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A Brief Historical Perspective on the Pathological Consequences of Excessive Type I Interferon Exposure In vivo

Interferon was described by Isaacs and Lindenmann in 1957 [1, 2], and its importance in antiviral host defense was first demonstrated in 1960 [3]. Virelizier and Gresser were the first to show that endogenous interferon type I mediated one example of genetically determined resistance to a viral infection, when they found that injection of an anti-type I interferon IgG overcame the innate resistance of C3H and A/J mice to mouse hepatitis virus [4]. These results were then extended by Haller and colleagues, using the same anti-IFN IgG to render a Mendelian-determined resistant strain of mice fully susceptible to the lethal effects of influenza A virus [5, 6]. Molecular confirmation of these data came through the definition of murine models lacking the type I interferon receptor and relevant downstream signaling molecules [7,8,9] and the study of human inborn errors of immunity, beginning with the identification of inherited complete STAT1 deficiency in 2003 [10, 11]. The phenotypes of Ifnar1, Ifnar2, Stat1, Stat2, Isg15, and Irf9-deficient mice and the corresponding human mutant states differ somewhat, in regard to the pattern of expression of interferon stimulated genes and susceptibility to viruses, suggesting that each of these components is essential in its own way for a proper interferon response [12]. Beyond the more specialized roles of interferon lambda and gamma in epithelial defense and macrophage activation respectively [13,14,15], definition of specific functions of individual interferon alpha subtypes and interferon beta has remained elusive, although their mere diversity and different patterns of evolutionary selection [16] suggest discrete and perhaps non-overlapping activities. Overall, 50 years of experimentation has established that type I interferons are globally essential for host defense against a variety of viruses in all species examined.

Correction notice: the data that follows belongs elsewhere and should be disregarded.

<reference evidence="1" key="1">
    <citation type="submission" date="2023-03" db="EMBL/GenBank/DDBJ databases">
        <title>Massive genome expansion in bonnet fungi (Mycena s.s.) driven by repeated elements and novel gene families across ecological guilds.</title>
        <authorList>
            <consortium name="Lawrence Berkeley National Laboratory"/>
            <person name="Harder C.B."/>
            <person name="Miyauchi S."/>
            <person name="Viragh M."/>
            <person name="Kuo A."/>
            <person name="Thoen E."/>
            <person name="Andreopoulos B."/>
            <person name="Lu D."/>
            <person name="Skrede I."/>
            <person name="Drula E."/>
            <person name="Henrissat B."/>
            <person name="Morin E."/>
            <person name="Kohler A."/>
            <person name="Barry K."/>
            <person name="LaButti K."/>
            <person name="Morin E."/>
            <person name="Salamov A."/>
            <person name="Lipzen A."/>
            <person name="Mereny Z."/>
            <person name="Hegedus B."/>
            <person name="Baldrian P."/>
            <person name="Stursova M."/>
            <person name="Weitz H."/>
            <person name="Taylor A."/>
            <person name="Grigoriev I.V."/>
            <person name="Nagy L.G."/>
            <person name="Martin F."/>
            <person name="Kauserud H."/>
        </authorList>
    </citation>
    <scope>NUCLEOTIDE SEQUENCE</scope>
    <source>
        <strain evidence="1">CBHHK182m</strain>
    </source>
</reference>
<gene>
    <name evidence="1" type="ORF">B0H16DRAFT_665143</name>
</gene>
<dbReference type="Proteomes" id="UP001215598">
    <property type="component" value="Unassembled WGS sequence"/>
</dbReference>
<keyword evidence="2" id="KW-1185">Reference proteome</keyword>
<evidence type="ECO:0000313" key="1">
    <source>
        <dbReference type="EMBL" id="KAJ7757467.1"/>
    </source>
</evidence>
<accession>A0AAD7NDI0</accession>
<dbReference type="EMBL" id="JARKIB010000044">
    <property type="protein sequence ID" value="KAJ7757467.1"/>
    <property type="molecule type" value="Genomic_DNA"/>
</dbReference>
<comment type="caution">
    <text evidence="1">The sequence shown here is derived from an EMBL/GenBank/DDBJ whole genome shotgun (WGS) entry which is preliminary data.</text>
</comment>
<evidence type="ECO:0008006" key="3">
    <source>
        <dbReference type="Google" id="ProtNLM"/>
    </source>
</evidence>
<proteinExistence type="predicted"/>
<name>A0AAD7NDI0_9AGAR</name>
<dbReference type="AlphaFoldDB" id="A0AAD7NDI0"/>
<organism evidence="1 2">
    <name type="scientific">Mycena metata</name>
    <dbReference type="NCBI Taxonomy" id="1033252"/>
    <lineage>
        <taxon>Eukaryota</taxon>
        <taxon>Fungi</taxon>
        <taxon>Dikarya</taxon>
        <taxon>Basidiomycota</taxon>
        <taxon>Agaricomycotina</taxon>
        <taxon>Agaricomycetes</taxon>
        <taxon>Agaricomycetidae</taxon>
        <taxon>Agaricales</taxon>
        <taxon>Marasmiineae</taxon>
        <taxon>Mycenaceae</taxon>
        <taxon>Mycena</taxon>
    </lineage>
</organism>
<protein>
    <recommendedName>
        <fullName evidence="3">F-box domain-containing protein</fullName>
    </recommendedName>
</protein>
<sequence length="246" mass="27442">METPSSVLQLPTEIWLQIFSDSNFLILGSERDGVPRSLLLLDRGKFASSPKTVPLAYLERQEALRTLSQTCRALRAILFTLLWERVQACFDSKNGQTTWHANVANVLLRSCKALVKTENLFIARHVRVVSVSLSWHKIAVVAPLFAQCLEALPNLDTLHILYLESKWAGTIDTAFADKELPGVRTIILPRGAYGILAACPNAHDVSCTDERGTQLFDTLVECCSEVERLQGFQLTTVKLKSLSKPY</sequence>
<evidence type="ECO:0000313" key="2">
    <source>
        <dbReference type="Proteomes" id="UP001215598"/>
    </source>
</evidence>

In parallel, another line of research established the paradoxical situation where excessive interferon production can be detrimental to the host [17]. Studies performed by Gresser and colleagues more than 40 years ago showed that when different strains of newborn mice were injected with potent preparations of partially purified or electrophoretically pure mouse type I interferon, they developed a syndrome characterized by inhibition of growth, delay in maturation of several organs, diffuse liver cell necrosis, and death between the 8th and 14th day of life [18, 19]. Remarkably, when type I interferon treatment was discontinued at 1 week of life, the mice seemed to recover and gain weight, but then died in the ensuing months with a progressive glomerulonephritis [20, 21]. In the A2G mouse strain, type I interferon induced a similar liver cell necrosis. However, in this case, recovery following discontinuation of treatment was followed by the development of large pulmonary cysts in the absence of any renal involvement [22]. Injection of newborn rats with potent preparations of rat type I interferon also resulted in a delay of growth and maturation of different organs, and the subsequent development of nephritis [23].